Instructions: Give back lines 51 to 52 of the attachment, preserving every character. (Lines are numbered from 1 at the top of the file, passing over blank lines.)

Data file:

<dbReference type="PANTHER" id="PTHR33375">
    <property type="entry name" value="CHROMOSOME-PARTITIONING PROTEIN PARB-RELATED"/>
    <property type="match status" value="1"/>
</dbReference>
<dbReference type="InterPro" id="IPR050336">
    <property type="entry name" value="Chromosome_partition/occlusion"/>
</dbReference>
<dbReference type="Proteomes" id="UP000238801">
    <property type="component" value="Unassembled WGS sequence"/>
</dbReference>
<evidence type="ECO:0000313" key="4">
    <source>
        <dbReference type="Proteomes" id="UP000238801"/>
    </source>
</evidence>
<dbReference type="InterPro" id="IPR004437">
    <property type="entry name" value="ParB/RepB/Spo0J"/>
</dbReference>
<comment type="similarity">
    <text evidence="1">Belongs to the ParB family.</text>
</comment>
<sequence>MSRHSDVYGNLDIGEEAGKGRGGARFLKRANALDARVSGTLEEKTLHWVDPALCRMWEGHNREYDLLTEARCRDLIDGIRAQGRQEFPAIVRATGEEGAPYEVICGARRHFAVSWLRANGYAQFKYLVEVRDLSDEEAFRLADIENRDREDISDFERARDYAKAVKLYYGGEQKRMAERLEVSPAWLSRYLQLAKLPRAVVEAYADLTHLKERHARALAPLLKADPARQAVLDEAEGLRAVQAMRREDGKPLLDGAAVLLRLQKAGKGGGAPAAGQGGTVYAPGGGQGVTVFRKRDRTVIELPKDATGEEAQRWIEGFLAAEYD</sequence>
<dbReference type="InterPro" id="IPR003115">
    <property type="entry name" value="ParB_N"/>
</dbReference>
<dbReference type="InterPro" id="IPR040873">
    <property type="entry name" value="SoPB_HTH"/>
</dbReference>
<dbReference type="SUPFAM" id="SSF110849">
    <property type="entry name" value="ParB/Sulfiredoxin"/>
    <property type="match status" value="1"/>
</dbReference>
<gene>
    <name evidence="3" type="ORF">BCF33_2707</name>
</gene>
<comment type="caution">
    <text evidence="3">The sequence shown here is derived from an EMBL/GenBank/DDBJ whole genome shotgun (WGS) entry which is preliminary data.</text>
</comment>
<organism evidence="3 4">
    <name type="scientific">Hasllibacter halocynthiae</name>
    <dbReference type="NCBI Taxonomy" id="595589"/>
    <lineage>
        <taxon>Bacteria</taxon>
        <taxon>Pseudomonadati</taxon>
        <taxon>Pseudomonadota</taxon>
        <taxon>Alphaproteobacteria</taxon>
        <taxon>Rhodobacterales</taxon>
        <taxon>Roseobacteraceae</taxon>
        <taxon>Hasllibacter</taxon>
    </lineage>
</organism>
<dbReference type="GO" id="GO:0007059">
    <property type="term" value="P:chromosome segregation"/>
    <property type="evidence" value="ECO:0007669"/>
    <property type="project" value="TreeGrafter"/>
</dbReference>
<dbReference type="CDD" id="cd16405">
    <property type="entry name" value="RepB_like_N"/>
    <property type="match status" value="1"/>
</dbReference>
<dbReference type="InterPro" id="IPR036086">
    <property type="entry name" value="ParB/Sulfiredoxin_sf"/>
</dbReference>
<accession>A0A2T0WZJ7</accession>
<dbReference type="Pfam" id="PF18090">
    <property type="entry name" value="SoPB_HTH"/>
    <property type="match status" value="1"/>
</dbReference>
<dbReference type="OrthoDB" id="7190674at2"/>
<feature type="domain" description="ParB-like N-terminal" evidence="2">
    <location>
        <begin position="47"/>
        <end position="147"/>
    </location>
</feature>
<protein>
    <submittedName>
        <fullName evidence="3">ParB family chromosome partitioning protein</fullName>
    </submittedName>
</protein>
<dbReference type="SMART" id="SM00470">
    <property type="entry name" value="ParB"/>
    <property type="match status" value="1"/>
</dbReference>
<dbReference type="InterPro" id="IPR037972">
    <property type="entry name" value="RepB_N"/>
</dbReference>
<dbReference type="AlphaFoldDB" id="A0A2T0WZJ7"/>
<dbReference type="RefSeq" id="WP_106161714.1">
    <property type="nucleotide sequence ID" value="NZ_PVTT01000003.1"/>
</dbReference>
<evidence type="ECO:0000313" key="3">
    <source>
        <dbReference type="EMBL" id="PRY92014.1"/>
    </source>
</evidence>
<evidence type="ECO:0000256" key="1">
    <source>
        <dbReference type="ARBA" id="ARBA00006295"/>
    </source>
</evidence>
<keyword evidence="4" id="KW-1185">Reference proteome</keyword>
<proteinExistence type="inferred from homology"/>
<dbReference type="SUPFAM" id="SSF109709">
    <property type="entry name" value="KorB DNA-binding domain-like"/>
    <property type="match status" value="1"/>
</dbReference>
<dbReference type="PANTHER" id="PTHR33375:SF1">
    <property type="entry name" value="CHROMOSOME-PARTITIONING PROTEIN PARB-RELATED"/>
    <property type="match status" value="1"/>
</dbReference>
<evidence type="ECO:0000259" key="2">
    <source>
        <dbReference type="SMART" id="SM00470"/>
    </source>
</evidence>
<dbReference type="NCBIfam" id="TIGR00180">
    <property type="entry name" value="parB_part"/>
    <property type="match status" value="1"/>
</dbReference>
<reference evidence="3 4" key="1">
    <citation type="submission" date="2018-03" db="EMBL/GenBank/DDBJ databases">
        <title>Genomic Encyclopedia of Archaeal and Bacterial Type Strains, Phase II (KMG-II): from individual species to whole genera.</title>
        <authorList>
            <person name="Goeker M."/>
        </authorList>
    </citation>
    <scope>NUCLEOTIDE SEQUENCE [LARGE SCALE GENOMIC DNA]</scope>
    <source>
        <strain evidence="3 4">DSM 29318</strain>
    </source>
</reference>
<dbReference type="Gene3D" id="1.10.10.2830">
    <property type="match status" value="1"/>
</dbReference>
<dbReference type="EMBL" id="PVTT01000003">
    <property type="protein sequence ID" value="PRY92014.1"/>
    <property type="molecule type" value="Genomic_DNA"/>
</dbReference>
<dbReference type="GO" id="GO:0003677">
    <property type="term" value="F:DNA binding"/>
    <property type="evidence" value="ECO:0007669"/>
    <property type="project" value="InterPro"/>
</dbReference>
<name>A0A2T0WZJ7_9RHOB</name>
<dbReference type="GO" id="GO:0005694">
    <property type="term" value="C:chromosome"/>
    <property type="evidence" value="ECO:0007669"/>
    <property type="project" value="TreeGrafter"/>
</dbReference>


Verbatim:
</organism>
<dbReference type="GO" id="GO:0007059">